Rebecca Harms: Oettinger is a man of big business

Rebecca Harms [Website of Green/EFA group]

Rebecca Harms [Greens/EFA]

As energy commissioner, Günther Oettinger killed proposals that could have led to greater energy savings, job creation, and climate protection, Rebecca Harms, President of the Greens- European Free Alliance group in the European Parliament, told EURACTIV Poland, in an exclusive interview.

She spoke to Karolina Zbytniewska.

Rebecca Harms became active in the anti-nuclear movement when she was a student. She has been an MEP since 2004.

 

 

You were denied entrance to the Russian Federation as a ‘persona non grata’, an unwanted person. Why?

The declared reason I was refused entry changed over time. First, there was a technical problem with a computer, then the quality of my diplomatic passport seemed doubtful. Later, there was a problem with my special Belgian ID, that I hold as an MEP working in Brussels. It appeared strange, as my diplomatic passport is German. After three hours, I was told that I was not allowed to enter Russia, and that an attempt (to do so) would be regarded as a criminal act.

After I signed the document informing me that I was deemed “persona non grata” in Russia, it was clear that someone had already prepared my flight back to Brussels – the boarding of my plane began in just a few minutes. A stewardess had to sign a paper where she admitted I was persona non grata, and that she would take care of my coming back to Brussels.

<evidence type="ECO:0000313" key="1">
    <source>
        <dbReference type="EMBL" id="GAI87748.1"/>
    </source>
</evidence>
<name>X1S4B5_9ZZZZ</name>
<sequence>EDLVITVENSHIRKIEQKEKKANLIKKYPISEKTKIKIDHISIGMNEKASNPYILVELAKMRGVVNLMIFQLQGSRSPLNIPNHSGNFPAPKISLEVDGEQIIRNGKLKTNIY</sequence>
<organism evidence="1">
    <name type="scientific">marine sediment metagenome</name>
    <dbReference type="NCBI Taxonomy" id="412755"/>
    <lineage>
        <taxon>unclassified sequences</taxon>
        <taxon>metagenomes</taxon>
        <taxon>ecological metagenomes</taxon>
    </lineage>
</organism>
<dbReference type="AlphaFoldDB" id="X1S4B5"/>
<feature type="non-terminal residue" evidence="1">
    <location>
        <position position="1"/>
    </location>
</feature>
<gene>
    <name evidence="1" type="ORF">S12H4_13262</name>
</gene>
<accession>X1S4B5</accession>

Didn’t you expect that if the EU imposed sanctions on Russian officials, Russia would introduce tit-for-tat sanctions?

It was a surprise anyway – and I told it to the consul. My visit was announced in advance, and nobody reacted before. He asked me then whether I voted in favour of sanctions against Russia at the EP, which I confirmed, and said that it’s probably well-known in Russia.

He commented that now I probably understand the situation.

On 25 September, the Russian foreign ministry officially admitted sanctions against the EU officials are in the cards.

The so-called “stop list” of EU politicians was declared only when I was already flying to Russia.

You were going to Moscow to observe the court case of Nadezhda Savchenko, a Ukrainian pilot accused of a double murder, submitted to 30 days of psychological observation, and imprisoned. She is currently at SIZO-6 Pechatniki, the Moscow detention centre for women.

I was alarmed that Savchenko – like Oleg Sentsov, the Crimean filmmaker – is facing a stay in a psychiatric hospital.

She was first in prison in Voronezh, in the Lugansk region, and then transferred to Russia. This court case is altogether against the law, and obviously it’s politically motivated. After carefully reading the Russian lawyer’s comments on Nadia’s lawsuit, I’ve become convinced that the Russian legal authorities entangled in this trial don’t respect legal rules.

In view of the West’s inability to undertake any coherent and meaningful preventative action against Russia, making this public only frustrates Europeans, feeding their Euroscepticism further.

Poland is not alone with this frustration. Still, in this case, I must admit, I feel more Polish than German.